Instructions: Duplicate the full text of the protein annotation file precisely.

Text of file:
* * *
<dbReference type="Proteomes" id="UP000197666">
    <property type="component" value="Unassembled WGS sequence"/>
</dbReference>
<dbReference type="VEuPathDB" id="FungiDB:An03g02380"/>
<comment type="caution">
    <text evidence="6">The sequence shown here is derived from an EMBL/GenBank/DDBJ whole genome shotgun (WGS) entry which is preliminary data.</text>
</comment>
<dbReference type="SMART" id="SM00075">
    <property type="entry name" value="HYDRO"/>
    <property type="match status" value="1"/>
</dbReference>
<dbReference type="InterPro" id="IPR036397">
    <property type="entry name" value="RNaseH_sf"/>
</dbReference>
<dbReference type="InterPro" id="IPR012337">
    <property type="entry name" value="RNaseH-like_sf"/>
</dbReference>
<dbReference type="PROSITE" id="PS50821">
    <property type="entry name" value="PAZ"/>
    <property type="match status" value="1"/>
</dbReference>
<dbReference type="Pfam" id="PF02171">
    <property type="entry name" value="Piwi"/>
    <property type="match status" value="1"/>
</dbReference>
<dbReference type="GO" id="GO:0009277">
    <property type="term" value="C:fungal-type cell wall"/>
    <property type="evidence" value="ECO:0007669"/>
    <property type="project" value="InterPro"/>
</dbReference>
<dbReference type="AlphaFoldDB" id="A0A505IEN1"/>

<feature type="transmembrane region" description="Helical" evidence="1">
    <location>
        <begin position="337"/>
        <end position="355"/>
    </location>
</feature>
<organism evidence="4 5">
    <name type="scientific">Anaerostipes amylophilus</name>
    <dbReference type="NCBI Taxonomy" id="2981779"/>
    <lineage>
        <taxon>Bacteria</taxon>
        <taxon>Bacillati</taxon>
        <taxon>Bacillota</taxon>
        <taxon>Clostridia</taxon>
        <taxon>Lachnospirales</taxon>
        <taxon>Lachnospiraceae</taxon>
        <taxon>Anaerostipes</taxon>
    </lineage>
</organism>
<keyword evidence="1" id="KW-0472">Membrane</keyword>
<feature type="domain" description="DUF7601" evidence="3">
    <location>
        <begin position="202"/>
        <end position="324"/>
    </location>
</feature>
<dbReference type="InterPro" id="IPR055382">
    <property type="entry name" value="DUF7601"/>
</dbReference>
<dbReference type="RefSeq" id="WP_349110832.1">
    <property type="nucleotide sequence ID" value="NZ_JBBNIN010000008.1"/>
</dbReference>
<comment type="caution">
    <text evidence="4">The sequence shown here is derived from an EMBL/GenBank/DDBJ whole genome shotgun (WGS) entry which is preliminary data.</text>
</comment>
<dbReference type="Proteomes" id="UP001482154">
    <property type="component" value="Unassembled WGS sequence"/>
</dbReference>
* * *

<dbReference type="Proteomes" id="UP000197666">
    <property type="component" value="Unassembled WGS sequence"/>
</dbReference>
<dbReference type="VEuPathDB" id="FungiDB:An03g02380"/>
<comment type="caution">
    <text evidence="6">The sequence shown here is derived from an EMBL/GenBank/DDBJ whole genome shotgun (WGS) entry which is preliminary data.</text>
</comment>
<dbReference type="SMART" id="SM00075">
    <property type="entry name" value="HYDRO"/>
    <property type="match status" value="1"/>
</dbReference>
<dbReference type="InterPro" id="IPR036397">
    <property type="entry name" value="RNaseH_sf"/>
</dbReference>
<dbReference type="InterPro" id="IPR012337">
    <property type="entry name" value="RNaseH-like_sf"/>
</dbReference>
<dbReference type="PROSITE" id="PS50821">
    <property type="entry name" value="PAZ"/>
    <property type="match status" value="1"/>
</dbReference>
<dbReference type="Pfam" id="PF02171">
    <property type="entry name" value="Piwi"/>
    <property type="match status" value="1"/>
</dbReference>
<dbReference type="GO" id="GO:0009277">
    <property type="term" value="C:fungal-type cell wall"/>
    <property type="evidence" value="ECO:0007669"/>
    <property type="project" value="InterPro"/>
</dbReference>
<dbReference type="AlphaFoldDB" id="A0A505IEN1"/>

<feature type="transmembrane region" description="Helical" evidence="1">
    <location>
        <begin position="337"/>
        <end position="355"/>
    </location>
</feature>
<organism evidence="4 5">
    <name type="scientific">Anaerostipes amylophilus</name>
    <dbReference type="NCBI Taxonomy" id="2981779"/>
    <lineage>
        <taxon>Bacteria</taxon>
        <taxon>Bacillati</taxon>
        <taxon>Bacillota</taxon>
        <taxon>Clostridia</taxon>
        <taxon>Lachnospirales</taxon>
        <taxon>Lachnospiraceae</taxon>
        <taxon>Anaerostipes</taxon>
    </lineage>
</organism>
<keyword evidence="1" id="KW-0472">Membrane</keyword>
<feature type="domain" description="DUF7601" evidence="3">
    <location>
        <begin position="202"/>
        <end position="324"/>
    </location>
</feature>
<dbReference type="InterPro" id="IPR055382">
    <property type="entry name" value="DUF7601"/>
</dbReference>
<dbReference type="RefSeq" id="WP_349110832.1">
    <property type="nucleotide sequence ID" value="NZ_JBBNIN010000008.1"/>
</dbReference>
<comment type="caution">
    <text evidence="4">The sequence shown here is derived from an EMBL/GenBank/DDBJ whole genome shotgun (WGS) entry which is preliminary data.</text>
</comment>
<dbReference type="Proteomes" id="UP001482154">
    <property type="component" value="Unassembled WGS sequence"/>
</dbReference>